Related Sector: Expert Witness

On 7 November, we asked experts attending our Expert Witness Conference to complete the annual survey. 186 delegates, half of those attending, responded. View the full results.

30% of expert witnesses told us that in the last 12 months they were asked to, or felt pressurised to, change their report in a way that damaged their impartiality. Their examples (on p9-p12) range from being asked to remove sections of reports which were seen as damaging to the client’s case to being asked to re-write in their favour. Other experts said some solicitors had even refused to pay them if they felt they had written an “unhelpful” report. One said: “A leading firm of solicitors tried to pressurise me on more than one occasion as the client didn’t like my conclusions.” Another expert witness said: “Solicitors were asking for the report to be changed materially to the client’s advantage. Other solicitors were asking for quoted GP notes entries to be changed. I always refused.”

45% said they had encountered an expert that they believe to be a “hired gun” in the last 12 months.

44% of experts think better regulation is needed.

If you have any comments to add, please leave them below.

For previous Bond Solon expert witness surveys:
Expert Witness Survey 2013
Expert Witness Survey 2012
Expert Witness Survey 2011
Expert Witness Survey 2010

Please leave a comment

  • Graham - Consultant Psychologist

    18 Nov 2014 17:22

    Regulation is as we all know highly effective at protecting the public, all one needs to do to prove this point is to ask the families of those who had dealing with Harold Shipman, regulated by the GMC, or the children seen by the cancer specialist at Addenbrooks, Dr Bradbury. Regulation has no effect at protecting the public, but appropriate oversight by others might do. I would argue that it is in this area where protection lies; knowing someone is constantly looking over your shoulder might be more effective. As for Dr Bradbury, he was high enough in the system to hide his behaviour, signalling that those toward the top of the tree, or those who are more experienced are perhaps the ones who create the greatest risk, due to the lack of oversight by a management body?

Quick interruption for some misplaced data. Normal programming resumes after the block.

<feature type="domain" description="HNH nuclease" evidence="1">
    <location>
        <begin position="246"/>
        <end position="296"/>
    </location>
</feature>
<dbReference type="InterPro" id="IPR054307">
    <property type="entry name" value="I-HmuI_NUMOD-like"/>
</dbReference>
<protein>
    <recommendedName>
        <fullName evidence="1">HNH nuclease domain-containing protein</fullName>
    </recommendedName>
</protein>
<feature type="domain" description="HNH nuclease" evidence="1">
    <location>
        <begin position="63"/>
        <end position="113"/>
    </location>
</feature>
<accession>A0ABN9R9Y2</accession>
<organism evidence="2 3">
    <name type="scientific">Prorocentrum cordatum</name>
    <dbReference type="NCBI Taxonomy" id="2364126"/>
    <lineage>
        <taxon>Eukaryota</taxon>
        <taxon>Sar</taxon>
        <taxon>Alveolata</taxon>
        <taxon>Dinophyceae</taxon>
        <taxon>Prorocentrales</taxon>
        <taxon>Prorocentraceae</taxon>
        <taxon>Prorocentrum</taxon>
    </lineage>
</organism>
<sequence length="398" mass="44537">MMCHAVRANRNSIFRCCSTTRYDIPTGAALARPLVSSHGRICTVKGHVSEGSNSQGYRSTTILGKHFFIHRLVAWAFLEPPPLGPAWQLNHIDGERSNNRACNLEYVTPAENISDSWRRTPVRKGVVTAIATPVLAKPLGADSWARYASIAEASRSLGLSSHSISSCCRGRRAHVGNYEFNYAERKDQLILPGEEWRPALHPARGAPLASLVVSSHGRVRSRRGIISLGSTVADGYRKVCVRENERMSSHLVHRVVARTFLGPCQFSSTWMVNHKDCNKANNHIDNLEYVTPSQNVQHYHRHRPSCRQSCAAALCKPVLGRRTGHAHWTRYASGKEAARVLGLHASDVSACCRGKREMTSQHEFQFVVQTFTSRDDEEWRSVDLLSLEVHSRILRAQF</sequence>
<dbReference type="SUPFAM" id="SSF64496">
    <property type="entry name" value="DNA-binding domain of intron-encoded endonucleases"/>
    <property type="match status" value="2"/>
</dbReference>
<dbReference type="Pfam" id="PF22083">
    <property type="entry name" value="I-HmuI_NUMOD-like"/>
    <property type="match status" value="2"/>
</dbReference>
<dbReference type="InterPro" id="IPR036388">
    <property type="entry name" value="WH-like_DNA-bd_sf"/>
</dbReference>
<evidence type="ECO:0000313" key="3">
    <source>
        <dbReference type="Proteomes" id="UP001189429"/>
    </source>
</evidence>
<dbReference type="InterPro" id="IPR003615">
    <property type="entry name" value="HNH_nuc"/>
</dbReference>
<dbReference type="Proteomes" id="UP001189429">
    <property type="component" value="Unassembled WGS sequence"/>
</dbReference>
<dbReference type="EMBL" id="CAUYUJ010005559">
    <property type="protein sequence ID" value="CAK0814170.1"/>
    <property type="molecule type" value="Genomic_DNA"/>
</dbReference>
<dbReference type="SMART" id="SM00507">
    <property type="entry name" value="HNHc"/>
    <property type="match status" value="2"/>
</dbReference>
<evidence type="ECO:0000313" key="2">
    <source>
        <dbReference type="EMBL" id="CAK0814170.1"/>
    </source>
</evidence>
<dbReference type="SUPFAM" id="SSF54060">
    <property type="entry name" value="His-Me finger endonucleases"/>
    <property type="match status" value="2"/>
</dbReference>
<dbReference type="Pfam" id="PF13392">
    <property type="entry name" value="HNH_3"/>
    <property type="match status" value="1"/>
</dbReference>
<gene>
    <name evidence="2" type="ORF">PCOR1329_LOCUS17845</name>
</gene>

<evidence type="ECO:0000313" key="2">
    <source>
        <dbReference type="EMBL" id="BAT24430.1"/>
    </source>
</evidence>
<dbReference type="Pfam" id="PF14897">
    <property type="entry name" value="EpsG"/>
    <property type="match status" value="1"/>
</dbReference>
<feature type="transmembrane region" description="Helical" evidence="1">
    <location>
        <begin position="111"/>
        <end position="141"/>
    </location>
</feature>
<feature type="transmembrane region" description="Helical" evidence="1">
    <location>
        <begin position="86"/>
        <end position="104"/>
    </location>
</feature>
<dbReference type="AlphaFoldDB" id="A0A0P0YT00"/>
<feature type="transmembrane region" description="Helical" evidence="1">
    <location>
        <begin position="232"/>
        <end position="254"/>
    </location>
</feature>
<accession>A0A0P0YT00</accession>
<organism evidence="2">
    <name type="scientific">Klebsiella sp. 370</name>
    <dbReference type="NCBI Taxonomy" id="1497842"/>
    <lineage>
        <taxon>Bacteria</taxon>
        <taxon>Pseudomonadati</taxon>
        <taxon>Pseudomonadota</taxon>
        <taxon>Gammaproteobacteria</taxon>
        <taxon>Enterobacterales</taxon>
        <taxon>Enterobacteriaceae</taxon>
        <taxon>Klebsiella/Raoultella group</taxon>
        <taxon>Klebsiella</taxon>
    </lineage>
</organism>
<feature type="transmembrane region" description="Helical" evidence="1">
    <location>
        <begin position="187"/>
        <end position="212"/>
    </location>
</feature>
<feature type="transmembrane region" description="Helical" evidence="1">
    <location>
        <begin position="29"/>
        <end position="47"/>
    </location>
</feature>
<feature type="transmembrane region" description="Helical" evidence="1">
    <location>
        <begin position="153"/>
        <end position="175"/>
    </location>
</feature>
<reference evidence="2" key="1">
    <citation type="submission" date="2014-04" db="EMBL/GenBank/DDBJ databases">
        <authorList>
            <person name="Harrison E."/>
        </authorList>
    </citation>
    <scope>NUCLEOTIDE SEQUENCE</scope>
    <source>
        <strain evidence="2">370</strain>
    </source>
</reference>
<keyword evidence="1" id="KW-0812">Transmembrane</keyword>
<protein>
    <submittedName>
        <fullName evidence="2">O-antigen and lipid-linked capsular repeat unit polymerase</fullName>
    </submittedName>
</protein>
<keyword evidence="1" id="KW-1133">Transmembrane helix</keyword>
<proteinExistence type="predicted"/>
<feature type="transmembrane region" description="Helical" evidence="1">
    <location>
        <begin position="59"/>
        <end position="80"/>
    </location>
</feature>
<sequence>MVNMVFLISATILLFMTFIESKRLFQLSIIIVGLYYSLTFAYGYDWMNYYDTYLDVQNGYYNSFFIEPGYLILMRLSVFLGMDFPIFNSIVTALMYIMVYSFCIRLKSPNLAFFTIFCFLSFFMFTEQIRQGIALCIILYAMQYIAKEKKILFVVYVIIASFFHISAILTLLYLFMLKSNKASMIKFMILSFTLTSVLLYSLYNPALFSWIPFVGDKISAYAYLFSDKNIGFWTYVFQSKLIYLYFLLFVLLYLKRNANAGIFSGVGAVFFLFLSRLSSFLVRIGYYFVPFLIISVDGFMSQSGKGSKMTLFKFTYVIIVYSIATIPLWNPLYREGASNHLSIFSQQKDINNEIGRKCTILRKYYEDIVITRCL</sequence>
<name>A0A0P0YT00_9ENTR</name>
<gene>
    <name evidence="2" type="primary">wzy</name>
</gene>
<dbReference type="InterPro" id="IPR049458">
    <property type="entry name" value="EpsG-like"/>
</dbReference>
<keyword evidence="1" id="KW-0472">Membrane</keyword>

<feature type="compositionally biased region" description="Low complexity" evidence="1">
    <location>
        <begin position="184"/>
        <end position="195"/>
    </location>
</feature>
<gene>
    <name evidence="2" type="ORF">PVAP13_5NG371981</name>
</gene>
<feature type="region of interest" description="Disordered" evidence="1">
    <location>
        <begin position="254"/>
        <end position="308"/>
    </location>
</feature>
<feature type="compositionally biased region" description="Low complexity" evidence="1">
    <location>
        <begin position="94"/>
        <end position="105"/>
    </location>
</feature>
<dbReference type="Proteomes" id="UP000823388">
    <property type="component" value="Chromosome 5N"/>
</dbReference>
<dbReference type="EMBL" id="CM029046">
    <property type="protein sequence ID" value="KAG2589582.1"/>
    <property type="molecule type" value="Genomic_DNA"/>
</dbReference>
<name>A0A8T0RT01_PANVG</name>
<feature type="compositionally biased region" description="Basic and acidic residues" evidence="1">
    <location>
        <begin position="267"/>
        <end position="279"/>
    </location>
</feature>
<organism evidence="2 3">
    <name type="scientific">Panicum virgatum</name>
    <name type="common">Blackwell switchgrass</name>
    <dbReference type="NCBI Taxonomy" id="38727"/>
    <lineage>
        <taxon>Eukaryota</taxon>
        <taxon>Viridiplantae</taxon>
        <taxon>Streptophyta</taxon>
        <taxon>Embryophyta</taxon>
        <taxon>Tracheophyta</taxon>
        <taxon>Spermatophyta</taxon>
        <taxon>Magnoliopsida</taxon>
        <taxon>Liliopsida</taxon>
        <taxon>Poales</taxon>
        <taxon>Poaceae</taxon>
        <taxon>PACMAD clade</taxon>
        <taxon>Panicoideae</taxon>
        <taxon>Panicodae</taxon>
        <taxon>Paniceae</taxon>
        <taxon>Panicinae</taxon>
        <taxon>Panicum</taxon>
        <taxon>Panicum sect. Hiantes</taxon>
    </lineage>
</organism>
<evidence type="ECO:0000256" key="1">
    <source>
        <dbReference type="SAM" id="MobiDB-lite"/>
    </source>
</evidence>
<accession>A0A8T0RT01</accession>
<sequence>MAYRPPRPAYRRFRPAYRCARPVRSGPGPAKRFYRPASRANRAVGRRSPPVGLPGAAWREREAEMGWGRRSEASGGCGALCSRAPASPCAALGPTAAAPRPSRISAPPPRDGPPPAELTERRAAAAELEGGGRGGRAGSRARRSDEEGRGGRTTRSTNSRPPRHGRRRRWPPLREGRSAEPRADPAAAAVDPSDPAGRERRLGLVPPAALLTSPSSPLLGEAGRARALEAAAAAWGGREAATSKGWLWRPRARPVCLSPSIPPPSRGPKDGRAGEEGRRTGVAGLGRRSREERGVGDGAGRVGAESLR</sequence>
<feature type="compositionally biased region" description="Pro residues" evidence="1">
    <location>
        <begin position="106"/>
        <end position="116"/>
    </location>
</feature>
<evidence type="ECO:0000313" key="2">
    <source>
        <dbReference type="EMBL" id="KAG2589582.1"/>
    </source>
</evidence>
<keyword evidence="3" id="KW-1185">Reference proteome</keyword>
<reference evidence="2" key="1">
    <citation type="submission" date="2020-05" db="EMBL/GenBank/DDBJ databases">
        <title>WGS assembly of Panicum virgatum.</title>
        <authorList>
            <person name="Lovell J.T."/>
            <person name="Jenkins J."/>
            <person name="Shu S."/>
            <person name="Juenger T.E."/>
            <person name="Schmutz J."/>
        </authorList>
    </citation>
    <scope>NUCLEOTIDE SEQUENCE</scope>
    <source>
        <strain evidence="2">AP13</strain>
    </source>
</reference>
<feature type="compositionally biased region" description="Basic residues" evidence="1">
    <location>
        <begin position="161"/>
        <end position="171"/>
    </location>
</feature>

• ETR James - Orthopaedic Surgeon

    19 Nov 2014 09:24

    I thoroughly enjoyed the conference and found it very helpful. I do have some difficulties with 'Regulation'. There are pejorative undertones to the term that are disturbing. "Quis custodiet ipsos custodet"? In the medical profession there is a widely held view that revalidation will make no difference to the chance of a repeat 'Harold Shipman' occurring. Many of the issues raised by experts concern a lack of probity within the legal profession. Is there a call for them to put their house on order? I haven't seen it yet.

  • Lynne McCall - Consultant Principal Psychologist

    19 Nov 2014 13:18

    How are people getting the rates quoted? I am always being told that our rates are set by the Legal Aid rates now in force e.g. £93.60 p.h. for a Psychologist!

  • Sundeep Sembi - Consultant Clinical Neuropsychologist

    19 Nov 2014 14:44

    I would like to see more transparency in cases and that all reports have to be disclosed. In my experience some claimant solicitors behave appaulingly when exaggeration or malingering is identified .

  • Michael Kelly - colorectal surgeon

    19 Nov 2014 15:58

    Because of the way the survey's question 7 was phrased, these replies (which make absorbing reading) come across as relentless solicitor bashing which I think is is unfair. Next time I hope you will also include a question asking for good experiences with solicitors and barristers, of which I have had many.

  • Clinical Psychologist

    19 Nov 2014 16:09

    It would be helpful to know the berakdown by profession as otherwise it is difficult to guage for comparison purposes fee rates, perssures etc

  • Raymond Briggs - Consultant Orthopaedic Surgeon

    19 Nov 2014 16:37

    I have experienced inappropriate behaviour of this type recently. The incidence appears to be on the increase. Explanation of the principle of impartiality usually works but I look forward to the day when I will have to seek guidance from a senior judge as to how to bring such behaviour to the attention of The Court.